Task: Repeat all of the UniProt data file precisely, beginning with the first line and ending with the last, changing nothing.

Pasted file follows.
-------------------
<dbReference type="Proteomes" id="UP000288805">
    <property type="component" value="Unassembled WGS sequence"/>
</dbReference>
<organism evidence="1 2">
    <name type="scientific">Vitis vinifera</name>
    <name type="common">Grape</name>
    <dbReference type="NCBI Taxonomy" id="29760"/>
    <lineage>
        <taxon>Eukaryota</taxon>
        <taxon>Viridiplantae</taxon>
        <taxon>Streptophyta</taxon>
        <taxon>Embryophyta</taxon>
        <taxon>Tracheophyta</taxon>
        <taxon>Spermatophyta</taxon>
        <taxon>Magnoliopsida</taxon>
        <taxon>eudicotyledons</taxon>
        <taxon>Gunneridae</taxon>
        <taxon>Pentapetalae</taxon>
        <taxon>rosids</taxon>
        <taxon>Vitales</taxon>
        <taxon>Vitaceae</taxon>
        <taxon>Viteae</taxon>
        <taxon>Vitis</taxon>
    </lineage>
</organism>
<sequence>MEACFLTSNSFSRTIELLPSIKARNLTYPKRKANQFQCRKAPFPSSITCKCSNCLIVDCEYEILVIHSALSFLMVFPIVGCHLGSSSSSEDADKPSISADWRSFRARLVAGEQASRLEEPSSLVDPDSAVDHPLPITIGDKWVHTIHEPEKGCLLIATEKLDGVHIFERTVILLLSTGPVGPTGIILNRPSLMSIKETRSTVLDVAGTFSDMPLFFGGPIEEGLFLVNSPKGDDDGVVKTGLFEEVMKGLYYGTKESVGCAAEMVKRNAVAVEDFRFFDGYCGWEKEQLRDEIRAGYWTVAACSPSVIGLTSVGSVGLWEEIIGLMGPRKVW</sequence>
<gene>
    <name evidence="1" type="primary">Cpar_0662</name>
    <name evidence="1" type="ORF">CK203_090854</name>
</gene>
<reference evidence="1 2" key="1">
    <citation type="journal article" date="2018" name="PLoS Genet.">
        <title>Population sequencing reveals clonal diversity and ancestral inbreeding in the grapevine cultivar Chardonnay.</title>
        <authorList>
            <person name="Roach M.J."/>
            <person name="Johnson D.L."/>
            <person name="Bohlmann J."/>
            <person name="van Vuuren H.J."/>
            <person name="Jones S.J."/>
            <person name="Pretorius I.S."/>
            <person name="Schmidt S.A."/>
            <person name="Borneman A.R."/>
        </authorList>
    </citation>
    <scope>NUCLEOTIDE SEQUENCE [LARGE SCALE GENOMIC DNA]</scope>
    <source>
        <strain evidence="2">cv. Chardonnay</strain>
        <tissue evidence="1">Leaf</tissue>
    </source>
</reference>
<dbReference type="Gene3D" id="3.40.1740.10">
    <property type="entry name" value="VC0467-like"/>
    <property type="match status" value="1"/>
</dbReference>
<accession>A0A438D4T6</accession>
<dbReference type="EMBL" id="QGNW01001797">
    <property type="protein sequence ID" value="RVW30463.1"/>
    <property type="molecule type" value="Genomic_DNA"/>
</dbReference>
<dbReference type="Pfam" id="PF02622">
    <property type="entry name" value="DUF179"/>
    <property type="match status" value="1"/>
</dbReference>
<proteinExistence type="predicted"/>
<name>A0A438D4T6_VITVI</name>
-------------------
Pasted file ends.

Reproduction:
<dbReference type="Proteomes" id="UP000288805">
    <property type="component" value="Unassembled WGS sequence"/>
</dbReference>
<organism evidence="1 2">
    <name type="scientific">Vitis vinifera</name>
    <name type="common">Grape</name>
    <dbReference type="NCBI Taxonomy" id="29760"/>
    <lineage>
        <taxon>Eukaryota</taxon>
        <taxon>Viridiplantae</taxon>
        <taxon>Streptophyta</taxon>
        <taxon>Embryophyta</taxon>
        <taxon>Tracheophyta</taxon>
        <taxon>Spermatophyta</taxon>
        <taxon>Magnoliopsida</taxon>
        <taxon>eudicotyledons</taxon>
        <taxon>Gunneridae</taxon>
        <taxon>Pentapetalae</taxon>
        <taxon>rosids</taxon>
        <taxon>Vitales</taxon>
        <taxon>Vitaceae</taxon>
        <taxon>Viteae</taxon>
        <taxon>Vitis</taxon>
    </lineage>
</organism>
<sequence>MEACFLTSNSFSRTIELLPSIKARNLTYPKRKANQFQCRKAPFPSSITCKCSNCLIVDCEYEILVIHSALSFLMVFPIVGCHLGSSSSSEDADKPSISADWRSFRARLVAGEQASRLEEPSSLVDPDSAVDHPLPITIGDKWVHTIHEPEKGCLLIATEKLDGVHIFERTVILLLSTGPVGPTGIILNRPSLMSIKETRSTVLDVAGTFSDMPLFFGGPIEEGLFLVNSPKGDDDGVVKTGLFEEVMKGLYYGTKESVGCAAEMVKRNAVAVEDFRFFDGYCGWEKEQLRDEIRAGYWTVAACSPSVIGLTSVGSVGLWEEIIGLMGPRKVW</sequence>
<gene>
    <name evidence="1" type="primary">Cpar_0662</name>
    <name evidence="1" type="ORF">CK203_090854</name>
</gene>
<reference evidence="1 2" key="1">
    <citation type="journal article" date="2018" name="PLoS Genet.">
        <title>Population sequencing reveals clonal diversity and ancestral inbreeding in the grapevine cultivar Chardonnay.</title>
        <authorList>
            <person name="Roach M.J."/>
            <person name="Johnson D.L."/>
            <person name="Bohlmann J."/>
            <person name="van Vuuren H.J."/>
            <person name="Jones S.J."/>
            <person name="Pretorius I.S."/>
            <person name="Schmidt S.A."/>
            <person name="Borneman A.R."/>
        </authorList>
    </citation>
    <scope>NUCLEOTIDE SEQUENCE [LARGE SCALE GENOMIC DNA]</scope>
    <source>
        <strain evidence="2">cv. Chardonnay</strain>
        <tissue evidence="1">Leaf</tissue>
    </source>
</reference>
<dbReference type="Gene3D" id="3.40.1740.10">
    <property type="entry name" value="VC0467-like"/>
    <property type="match status" value="1"/>
</dbReference>
<accession>A0A438D4T6</accession>
<dbReference type="EMBL" id="QGNW01001797">
    <property type="protein sequence ID" value="RVW30463.1"/>
    <property type="molecule type" value="Genomic_DNA"/>
</dbReference>
<dbReference type="Pfam" id="PF02622">
    <property type="entry name" value="DUF179"/>
    <property type="match status" value="1"/>
</dbReference>
<proteinExistence type="predicted"/>
<name>A0A438D4T6_VITVI</name>